|Anterior region of Cruznema tripartitum.|
|Rhabditid lip region, stoma and esophagus|
|Dauer larva; enduring survival stage; metabolically inactive; mouth closed; double cuticle.|
|Monovarial specimen showing spermatheca with sperm and distal end of reflexed ovary.|
|Spindle-shaped longitudinal muscle cells below the cuticle
and epidermis of a rhabditid nematode. The musculature is in four
strips, separated by the epidermal (hypodermal) chords. A process
extends from each cell to the dorsal or ventral nerve chord.
In Caenorhabditis elegans there are 24 mononucleate nerve cells in each subdorsal quadrant of the body, 24 in the right subventral quadrants and 23 in the left subventral quadrant. (Sulston and Horvitz, 1977; Waterston, 1988).
|Specimens from litter-soil interface, UC Davis campus. Photographs by H. Ferris.|
Under some conditions eggs are retained in the body of older females. The female dies, the eggs hatch, and juveniles feed on bacteria that are decomposing the maternal cadaver. The phenomenon has been termed "bagging" and "endotokia matricida". It has been variously interpreted as the result of diminished strength of the vaginal muscles that would be involved in allowing passage of the egg, and the resulting death of the worm (hence matricida), and also as a facultative vivipary, survival adaptation that provides resources for the juveniles (Chen and Caswell-Chen, 2004).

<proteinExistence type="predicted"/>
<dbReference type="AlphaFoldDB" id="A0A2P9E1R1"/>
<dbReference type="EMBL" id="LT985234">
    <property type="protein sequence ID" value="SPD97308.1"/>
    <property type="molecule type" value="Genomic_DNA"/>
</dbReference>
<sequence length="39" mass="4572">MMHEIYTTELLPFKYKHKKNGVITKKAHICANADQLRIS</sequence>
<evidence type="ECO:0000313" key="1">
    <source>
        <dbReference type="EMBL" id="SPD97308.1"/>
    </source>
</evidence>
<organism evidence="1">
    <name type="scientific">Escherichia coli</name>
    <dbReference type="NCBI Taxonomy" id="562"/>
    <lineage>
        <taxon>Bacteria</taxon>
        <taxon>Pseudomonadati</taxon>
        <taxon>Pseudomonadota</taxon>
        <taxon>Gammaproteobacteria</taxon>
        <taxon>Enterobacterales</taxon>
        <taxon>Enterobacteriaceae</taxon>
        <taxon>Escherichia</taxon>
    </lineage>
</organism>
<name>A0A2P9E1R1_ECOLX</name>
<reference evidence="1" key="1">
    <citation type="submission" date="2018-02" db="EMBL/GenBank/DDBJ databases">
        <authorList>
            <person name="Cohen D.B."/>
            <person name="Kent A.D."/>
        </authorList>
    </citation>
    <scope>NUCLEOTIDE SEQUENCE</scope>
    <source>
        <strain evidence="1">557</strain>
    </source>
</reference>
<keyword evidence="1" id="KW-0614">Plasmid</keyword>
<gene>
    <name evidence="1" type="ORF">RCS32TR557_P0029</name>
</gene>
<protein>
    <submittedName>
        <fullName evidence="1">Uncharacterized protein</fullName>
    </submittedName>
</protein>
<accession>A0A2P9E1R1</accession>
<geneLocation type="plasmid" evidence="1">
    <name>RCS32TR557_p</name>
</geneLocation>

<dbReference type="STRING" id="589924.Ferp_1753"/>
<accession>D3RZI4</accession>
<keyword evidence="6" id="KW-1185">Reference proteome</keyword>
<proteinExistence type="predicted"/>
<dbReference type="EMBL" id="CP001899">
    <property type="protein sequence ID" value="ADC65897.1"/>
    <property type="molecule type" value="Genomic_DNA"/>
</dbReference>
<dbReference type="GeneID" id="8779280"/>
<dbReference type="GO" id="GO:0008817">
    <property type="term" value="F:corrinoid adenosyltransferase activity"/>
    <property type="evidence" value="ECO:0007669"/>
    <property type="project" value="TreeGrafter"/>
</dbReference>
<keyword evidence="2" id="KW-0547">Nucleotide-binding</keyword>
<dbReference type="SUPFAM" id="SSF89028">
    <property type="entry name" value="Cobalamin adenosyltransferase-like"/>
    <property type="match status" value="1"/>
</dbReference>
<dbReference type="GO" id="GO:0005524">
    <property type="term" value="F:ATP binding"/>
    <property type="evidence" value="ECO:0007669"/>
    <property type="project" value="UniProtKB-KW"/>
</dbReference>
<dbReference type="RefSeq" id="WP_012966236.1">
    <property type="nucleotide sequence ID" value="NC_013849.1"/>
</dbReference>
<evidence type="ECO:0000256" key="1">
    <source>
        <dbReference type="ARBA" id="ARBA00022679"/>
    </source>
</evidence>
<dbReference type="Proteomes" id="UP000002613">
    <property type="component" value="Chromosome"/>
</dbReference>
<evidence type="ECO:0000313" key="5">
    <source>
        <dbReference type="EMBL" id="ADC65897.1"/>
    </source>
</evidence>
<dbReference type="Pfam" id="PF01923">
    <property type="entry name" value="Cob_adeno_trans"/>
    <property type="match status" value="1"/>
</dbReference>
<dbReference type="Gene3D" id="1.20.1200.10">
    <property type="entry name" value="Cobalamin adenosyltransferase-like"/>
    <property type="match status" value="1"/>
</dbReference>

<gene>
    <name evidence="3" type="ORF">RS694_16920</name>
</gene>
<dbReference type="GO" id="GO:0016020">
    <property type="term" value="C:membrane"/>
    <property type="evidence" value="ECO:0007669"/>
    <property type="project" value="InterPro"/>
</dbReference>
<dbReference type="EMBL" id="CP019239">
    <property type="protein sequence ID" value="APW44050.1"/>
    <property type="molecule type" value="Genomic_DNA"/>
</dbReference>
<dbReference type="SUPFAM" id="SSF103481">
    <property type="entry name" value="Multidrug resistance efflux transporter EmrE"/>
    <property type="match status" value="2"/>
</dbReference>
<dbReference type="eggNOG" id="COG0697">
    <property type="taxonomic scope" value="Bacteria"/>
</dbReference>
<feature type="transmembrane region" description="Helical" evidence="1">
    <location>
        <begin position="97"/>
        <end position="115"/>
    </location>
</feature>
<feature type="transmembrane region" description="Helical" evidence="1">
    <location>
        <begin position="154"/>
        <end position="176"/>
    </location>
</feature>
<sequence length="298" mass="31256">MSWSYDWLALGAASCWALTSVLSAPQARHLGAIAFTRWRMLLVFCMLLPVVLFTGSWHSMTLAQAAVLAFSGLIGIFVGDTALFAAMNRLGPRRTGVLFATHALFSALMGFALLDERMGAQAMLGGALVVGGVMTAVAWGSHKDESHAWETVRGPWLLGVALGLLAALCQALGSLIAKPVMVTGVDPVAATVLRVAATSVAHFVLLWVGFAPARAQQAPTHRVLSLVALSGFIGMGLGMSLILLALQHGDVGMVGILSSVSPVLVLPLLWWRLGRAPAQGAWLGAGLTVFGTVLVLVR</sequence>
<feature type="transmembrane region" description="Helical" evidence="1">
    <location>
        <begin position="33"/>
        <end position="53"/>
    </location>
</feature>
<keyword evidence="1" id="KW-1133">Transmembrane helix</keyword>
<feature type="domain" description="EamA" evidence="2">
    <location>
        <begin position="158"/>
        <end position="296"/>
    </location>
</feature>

|Bagging or Endotokia Matricida: Juveniles
beginning to emerge from the depleted maternal cadaver of a rhabditid
Photograph by Jonathan Nivens
Chen, J, Caswell-Chen, E.P. 2004. Facultative vivipary is a life-history trait in Caenorhabditis elegans. J. Nematology 36:107-113.
Sulston, J.E. and H.R. Horvitz. 1977. Post-embryonic cell lineages of the nematode Caenorhabditis elegans. Developmental Biology 56:78:577-597.
Waterston, R.H. 1988. Muscle. Pp 281-335 in W.B. Wood (ed). The Nematode Caenorhabditis elegans. Cold Spring Harbor Laboratory.
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